First, it’s yet another reason to overturn public policies that weaken marriage, encourage cohabitation and contribute to divorce. Grave social ills grow from our culture’s nonchalant attitude toward marriage. We are deluding ourselves to think otherwise. At the same time, we must recognize there are biblical reasons to end a marriage, and we must love those wounded by divorce, as Christ did for the woman at the well. Related, our churches should never make those who are unmarried feel like they are somehow incomplete. To the contrary, as Paul showed with his words and in his life, not everyone is called to be married. In fact, Paul’s writing suggests that singles can be more complete and in tune with the Lord than those of us preoccupied with “earthly responsibilities” (I Corinthians 7). 

Second, we need to show young people that marriage is a good thing, which may mean some of us need to be careful with how we characterize marriage—the jokes we tell, the stories we share, the image we present.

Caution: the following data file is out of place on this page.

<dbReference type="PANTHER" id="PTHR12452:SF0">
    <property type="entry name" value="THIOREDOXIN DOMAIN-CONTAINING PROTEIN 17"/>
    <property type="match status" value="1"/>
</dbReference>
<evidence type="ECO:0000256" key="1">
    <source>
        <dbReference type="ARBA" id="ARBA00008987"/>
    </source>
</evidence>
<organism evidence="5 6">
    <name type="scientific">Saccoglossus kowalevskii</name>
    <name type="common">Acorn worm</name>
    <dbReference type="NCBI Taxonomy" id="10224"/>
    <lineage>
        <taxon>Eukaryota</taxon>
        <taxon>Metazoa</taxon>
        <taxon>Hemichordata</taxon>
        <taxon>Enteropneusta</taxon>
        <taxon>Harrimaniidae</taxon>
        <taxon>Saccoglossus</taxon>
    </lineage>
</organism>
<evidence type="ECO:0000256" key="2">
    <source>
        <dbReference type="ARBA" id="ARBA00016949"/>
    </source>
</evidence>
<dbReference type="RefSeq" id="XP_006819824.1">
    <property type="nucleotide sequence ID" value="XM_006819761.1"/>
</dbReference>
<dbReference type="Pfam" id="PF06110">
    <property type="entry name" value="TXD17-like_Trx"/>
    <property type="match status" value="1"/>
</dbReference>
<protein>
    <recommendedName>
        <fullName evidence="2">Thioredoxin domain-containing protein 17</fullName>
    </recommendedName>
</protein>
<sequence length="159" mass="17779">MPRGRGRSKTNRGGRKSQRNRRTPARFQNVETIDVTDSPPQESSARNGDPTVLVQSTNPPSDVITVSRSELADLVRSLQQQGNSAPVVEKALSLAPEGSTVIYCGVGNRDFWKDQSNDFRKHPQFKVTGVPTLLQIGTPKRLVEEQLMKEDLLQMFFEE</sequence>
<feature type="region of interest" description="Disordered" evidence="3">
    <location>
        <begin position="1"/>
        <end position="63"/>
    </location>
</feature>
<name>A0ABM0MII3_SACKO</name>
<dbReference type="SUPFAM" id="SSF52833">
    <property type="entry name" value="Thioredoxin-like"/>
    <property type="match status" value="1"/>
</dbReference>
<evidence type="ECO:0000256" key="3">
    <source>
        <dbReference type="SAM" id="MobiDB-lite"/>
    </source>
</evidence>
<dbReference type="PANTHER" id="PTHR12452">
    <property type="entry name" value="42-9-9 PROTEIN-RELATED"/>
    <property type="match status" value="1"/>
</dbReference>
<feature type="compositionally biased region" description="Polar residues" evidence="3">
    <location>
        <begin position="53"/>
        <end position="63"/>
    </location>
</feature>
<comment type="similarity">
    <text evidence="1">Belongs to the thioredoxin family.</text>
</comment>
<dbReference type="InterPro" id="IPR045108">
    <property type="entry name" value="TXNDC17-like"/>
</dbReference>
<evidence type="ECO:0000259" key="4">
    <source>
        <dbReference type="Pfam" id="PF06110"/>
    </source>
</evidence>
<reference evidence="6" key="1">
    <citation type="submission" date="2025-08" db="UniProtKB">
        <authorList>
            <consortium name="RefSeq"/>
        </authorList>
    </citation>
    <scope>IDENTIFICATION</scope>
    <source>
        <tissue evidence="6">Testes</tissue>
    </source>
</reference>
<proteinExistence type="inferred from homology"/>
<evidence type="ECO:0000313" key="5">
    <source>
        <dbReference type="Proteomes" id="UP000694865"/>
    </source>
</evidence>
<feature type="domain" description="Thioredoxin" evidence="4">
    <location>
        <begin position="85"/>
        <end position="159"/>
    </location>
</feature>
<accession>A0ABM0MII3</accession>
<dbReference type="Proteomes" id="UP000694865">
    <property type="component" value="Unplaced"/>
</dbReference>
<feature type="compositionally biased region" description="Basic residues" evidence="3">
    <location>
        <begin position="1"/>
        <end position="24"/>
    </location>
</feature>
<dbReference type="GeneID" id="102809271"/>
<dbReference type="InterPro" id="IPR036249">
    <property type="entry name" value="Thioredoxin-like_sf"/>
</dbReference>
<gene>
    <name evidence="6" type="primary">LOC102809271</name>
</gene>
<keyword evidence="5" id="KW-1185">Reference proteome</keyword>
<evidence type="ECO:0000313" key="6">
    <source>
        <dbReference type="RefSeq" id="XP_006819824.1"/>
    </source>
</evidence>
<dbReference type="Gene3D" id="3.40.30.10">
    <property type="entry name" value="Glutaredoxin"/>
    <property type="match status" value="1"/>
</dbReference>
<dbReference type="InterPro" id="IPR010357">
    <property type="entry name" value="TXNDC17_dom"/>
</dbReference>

Finally, we need to celebrate staying married as much as we celebrate getting married. As a matter of fact, since getting married is relatively common and staying married is increasingly uncommon—and since experience tells us weddings often generate stress, while science tells us marriage often generates good health—it might make sense for our churches to start having modest weddings and extravagant anniversaries. That would be good for the heart and the soul.

Dowd writes a monthly column exploring the crossroads of faith and public policy for byFaith.